Up to 40% of genetic variation in total transferrin levels is due to variants in the transferrin (TF) and hemochromatosis (HFE) genes (6), but whether transferrin glycosylation is also gene dependent has never been assessed. In this study, we first tested whether TF gene polymorphisms have significant effects on CDT concentration or CDT as a percentage of total transferrin (CDT%). We then conducted a genome-wide search for polymorphisms affecting CDT, tested replication of significant or suggestive findings with independent cohorts and meta-analysed the combined dataset. In this work, we used data from three studies measuring CDT in different ways, which allows assessment of the robustness of allelic associations across methods.
Identification of significant allelic associations for transferrin glycosylation has the potential to improve clinical interpretation of CDT% as a diagnostic aid in the management of alcohol use disorders, through estimation of genotype-specific reference ranges. This would also provide proof of principle for potential allelic effects on other diagnostic glycoprotein measurements, such as tumour markers; and it has theoretical implications for genetic variation in the control of post-translational modification of proteins.
Relevant subject characteristics, for both the Swiss (CoLaus) and Australian participants, are summarized in Table 1.
Correlations between CDT results for two occasions 10 years apart were estimated from data for 66 Australian participants with both CDTect and N-Latex results. The repeatability of this measure was 0.59 for CDT concentration and 0.63 for CDT%, and these correlations were only slightly reduced by adjustment for sex and reported alcohol consumption. Heritability estimates, derived from sibling correlations in the second Australian (N-Latex) study, were 0.59 for CDT concentration and 0.60 for CDT%.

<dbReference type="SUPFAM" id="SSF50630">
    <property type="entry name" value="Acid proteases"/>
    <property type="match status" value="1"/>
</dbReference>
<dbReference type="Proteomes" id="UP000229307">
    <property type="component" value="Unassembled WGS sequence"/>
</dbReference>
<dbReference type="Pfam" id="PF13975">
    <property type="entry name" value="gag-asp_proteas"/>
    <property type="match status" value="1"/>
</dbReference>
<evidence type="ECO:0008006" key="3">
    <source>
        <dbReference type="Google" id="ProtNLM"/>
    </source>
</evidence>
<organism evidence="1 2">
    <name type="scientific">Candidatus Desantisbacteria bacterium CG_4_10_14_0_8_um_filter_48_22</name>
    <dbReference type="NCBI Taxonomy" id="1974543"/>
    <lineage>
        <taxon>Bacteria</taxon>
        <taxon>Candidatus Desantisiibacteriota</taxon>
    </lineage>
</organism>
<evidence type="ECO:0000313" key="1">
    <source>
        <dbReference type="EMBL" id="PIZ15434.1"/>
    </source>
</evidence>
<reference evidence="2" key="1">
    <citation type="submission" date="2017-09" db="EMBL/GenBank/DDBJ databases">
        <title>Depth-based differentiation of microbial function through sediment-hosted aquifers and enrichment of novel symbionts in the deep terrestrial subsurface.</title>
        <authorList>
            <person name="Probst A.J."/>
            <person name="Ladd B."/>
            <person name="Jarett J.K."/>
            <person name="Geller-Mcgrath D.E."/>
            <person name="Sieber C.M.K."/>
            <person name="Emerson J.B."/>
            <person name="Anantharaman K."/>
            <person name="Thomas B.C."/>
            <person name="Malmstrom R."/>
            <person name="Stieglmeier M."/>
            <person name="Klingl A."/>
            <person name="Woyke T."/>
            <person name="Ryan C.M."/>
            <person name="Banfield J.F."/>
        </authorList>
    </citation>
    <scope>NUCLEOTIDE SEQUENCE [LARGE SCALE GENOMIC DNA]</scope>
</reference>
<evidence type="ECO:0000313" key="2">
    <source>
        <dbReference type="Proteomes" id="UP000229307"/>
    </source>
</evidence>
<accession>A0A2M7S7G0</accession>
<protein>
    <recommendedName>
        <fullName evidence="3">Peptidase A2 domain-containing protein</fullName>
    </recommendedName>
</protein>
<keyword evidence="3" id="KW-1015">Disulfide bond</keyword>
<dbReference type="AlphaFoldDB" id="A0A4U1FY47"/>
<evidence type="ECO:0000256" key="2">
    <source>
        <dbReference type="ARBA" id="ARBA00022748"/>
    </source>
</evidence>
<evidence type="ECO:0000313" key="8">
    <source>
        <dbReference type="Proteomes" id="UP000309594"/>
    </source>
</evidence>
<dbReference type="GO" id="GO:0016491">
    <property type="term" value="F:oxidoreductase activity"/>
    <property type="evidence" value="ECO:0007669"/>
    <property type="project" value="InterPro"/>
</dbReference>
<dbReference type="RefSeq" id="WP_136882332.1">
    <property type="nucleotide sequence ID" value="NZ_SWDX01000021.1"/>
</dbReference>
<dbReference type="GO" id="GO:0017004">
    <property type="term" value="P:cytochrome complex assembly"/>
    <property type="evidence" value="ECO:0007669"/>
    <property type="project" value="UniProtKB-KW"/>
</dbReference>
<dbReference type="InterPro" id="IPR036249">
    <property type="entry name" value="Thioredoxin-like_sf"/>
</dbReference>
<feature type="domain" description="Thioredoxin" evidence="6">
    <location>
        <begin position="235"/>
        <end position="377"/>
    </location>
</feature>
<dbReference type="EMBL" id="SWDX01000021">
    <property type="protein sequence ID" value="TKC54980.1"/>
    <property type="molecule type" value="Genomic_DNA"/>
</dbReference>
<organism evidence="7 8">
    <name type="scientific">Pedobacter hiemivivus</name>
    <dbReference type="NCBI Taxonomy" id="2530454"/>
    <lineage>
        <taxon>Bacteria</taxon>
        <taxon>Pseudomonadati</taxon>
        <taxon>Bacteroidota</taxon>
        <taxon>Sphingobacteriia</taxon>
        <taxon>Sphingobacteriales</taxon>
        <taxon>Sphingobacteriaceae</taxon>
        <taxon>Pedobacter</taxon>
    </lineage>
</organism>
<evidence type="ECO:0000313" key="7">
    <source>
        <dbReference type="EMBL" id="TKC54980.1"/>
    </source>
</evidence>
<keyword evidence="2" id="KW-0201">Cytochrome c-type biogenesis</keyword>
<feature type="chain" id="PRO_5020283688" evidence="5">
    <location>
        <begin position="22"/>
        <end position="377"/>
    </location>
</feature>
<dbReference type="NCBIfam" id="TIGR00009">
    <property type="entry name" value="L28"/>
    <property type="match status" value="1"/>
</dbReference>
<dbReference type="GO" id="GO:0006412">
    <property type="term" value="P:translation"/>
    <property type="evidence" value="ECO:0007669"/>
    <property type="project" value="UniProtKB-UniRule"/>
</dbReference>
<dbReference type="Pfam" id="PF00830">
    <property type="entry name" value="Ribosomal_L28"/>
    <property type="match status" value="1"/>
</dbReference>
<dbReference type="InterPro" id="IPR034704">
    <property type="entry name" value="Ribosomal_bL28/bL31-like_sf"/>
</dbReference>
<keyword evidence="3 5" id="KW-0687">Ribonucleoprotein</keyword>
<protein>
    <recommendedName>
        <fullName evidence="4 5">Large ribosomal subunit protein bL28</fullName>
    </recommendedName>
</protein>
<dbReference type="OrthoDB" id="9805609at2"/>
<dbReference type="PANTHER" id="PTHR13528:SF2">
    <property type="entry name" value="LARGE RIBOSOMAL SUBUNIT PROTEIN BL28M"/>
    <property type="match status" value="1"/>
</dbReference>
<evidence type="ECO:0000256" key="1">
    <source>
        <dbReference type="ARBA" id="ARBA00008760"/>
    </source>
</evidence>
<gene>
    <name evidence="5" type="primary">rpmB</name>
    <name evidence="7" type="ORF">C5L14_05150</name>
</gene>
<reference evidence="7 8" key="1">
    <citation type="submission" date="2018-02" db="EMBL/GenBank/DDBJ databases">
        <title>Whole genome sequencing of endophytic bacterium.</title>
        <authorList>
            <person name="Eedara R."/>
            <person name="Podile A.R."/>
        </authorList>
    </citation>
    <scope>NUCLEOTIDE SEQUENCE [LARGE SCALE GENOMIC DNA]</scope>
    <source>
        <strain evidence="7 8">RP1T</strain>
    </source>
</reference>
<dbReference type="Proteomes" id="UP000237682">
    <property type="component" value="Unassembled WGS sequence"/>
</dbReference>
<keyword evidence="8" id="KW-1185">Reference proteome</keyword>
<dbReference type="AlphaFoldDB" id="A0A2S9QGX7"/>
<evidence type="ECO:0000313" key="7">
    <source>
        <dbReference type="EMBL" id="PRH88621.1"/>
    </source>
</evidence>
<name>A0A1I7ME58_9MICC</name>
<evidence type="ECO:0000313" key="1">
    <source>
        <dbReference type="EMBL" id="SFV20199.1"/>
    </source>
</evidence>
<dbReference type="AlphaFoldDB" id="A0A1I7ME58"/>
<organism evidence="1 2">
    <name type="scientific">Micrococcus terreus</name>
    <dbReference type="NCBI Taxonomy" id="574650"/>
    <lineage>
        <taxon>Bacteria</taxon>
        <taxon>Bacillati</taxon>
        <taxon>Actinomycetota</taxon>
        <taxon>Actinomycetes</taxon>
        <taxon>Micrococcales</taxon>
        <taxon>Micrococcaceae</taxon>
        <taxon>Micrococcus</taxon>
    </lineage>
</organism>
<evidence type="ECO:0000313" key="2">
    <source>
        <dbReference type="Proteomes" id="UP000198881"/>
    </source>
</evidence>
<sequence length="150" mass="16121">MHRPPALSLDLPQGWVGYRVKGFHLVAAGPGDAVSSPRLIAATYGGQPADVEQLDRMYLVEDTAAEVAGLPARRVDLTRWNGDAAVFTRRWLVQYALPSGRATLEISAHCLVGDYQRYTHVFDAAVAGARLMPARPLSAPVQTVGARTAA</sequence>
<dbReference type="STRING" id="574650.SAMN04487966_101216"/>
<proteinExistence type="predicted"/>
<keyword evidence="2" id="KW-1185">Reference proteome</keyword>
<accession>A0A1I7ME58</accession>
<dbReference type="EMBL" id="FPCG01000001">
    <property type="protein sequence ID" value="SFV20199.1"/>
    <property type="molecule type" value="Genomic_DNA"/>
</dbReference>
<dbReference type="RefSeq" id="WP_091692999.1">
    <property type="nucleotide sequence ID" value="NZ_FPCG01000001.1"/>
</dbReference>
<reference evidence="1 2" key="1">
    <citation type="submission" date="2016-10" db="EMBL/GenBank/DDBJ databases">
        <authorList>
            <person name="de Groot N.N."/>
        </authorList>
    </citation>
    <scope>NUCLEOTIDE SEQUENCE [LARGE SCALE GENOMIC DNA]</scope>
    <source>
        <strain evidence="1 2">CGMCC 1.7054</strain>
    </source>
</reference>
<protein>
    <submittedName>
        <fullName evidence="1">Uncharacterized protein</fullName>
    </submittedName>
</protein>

In our genome-wide association study (GWAS), two regions showed significant associations with CDT% (Supplementary Material, Fig. S1). These were on chromosomes 1 and 3, within or close to the PGM1 and TF genes, respectively. Both loci fulfilled the selection criteria listed in Materials and Methods, with lead single-nucleotide polymorphisms (SNPs) rs2749097 (P = 3.15 × 10−6) and rs1534166 (P = 1 × 10−38) in the discovery set. In the latter region, both the association and the linkage disequilibrium (LD) were so strong that we performed step-wise model selection in order not to miss imperfect tagging or allelic heterogeneity in the region. This analysis led to the most plausible association model, which included three non-synonymous SNPs: rs1799899 (TF Gly277Ser, P = 3.35 × 10−35), rs1049296 (TF Pro589Ser, P = 2.13 × 10−32), rs8177318 (TF Ser55Arg, P = 3.58 × 10−4). This result indicates that the original strongest association with rs1534166 was tagging multiple missense variants in the transferrin gene. Therefore, we selected rs2749097 (PGM1, chromosome 1) and the three non-synonymous SNPs in TF for in silico replication. The hit on chromosome 1 (rs2749097) was confirmed in both replication cohorts (P = 0.0068 and P = 0.0018) in a direction-consistent manner, yielding a combined P-value of 1.9 × 10−9 (Fig. 1A).